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WE learn from Holland, where Mr. Kicherer, from South Africa, is arrived, together with three converted Hottentots, that considerable success has attended his labours at Zak River, where no less than thirty adult persons have been baptized, after giving a satisfactory confession of their faith, together with about fifty of their children. The particulars, which are remarkably interesting and pleasing, will be laid before the public hereafter. The Trustees of the Missionary Society of Connecticut, to the Directors of the London Missionary Society.

Hartford, Connecticut, April 20, 1803.

Christian Brethren,

YOUR very friendly Letter of Nov. 10, 1802, inclosing your Annual Address, and the Report of your Committee concerning France, reached us about the middle of last month. It was accidentally detained some time in Boston: a circunstance which we regret, as we were prevented longer than we otherwise should have been, from receiving intelligence which greatly rejoiced our hearts.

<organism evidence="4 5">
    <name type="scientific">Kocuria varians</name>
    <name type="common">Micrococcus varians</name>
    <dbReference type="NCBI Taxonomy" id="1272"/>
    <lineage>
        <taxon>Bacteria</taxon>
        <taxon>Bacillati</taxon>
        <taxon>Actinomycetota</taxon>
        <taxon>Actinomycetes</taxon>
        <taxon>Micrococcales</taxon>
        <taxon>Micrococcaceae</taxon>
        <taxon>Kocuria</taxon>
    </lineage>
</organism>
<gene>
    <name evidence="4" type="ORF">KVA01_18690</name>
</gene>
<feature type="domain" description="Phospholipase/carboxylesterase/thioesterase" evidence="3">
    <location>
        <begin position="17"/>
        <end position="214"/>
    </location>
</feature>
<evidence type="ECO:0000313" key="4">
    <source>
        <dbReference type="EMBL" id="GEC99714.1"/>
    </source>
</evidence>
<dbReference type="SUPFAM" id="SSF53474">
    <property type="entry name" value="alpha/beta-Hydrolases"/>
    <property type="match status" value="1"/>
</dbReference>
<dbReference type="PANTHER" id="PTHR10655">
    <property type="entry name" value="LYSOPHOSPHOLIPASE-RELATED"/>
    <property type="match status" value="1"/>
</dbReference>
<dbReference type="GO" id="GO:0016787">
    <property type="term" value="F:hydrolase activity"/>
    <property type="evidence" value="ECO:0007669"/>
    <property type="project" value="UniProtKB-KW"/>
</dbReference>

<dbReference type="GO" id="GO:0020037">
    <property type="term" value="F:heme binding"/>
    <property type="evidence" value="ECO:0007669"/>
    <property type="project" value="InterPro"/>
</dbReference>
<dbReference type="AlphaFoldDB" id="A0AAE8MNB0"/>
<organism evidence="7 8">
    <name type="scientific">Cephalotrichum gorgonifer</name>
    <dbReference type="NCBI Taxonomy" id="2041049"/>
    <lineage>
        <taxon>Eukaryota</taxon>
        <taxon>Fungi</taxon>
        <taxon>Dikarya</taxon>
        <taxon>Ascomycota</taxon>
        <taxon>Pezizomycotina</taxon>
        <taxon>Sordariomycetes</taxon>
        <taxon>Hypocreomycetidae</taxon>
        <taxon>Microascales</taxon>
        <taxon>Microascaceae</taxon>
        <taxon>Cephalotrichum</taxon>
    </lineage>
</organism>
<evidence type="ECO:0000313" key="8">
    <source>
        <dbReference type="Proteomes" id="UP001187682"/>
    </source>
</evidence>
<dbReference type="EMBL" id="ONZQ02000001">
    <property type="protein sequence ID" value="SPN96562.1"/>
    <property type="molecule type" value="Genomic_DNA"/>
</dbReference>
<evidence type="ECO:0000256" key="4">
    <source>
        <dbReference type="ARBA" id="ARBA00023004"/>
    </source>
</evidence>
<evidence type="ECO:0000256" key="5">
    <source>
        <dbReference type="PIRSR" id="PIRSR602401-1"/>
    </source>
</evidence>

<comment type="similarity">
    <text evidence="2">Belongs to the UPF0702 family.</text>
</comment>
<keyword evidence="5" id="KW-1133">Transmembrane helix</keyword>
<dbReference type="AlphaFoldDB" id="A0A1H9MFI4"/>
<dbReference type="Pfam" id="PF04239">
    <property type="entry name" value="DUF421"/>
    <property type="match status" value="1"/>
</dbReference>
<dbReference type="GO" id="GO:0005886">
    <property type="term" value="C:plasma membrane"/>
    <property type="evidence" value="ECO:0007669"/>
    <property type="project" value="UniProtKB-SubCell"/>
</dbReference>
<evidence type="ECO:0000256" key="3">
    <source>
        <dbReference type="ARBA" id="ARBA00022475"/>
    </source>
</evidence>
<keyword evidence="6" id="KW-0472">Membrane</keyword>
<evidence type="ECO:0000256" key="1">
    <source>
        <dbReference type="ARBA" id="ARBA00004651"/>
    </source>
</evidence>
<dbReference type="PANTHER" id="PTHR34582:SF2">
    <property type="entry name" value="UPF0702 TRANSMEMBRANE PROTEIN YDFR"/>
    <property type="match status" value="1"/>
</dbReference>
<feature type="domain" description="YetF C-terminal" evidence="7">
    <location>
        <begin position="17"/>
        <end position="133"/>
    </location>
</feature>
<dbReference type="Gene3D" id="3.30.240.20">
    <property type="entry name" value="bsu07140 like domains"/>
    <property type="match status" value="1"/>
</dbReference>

We join with you, dear brethren, i ascribing praise to God, with whom is the residue of the Spirit, that he has stirred up the hearts of such numbers in the land of our fathers, to interest themselves so warmly in the advancement of the kingdom of our divine Redeemer. May the Lord increase the zeal of the members of your Society! and as he is so eminently opening a door for you to exert yourselves, may he give you one heart and one mind to follow the leadings of his providence and may you have the abundant satisfaction of seeing the standard of the Cross erected in Heathen lands, through your instrumentality; and of beholding the principles of pure Christianity prevail in nations where Antichrist has so long been permitted to deceive the people with his pernicious errors !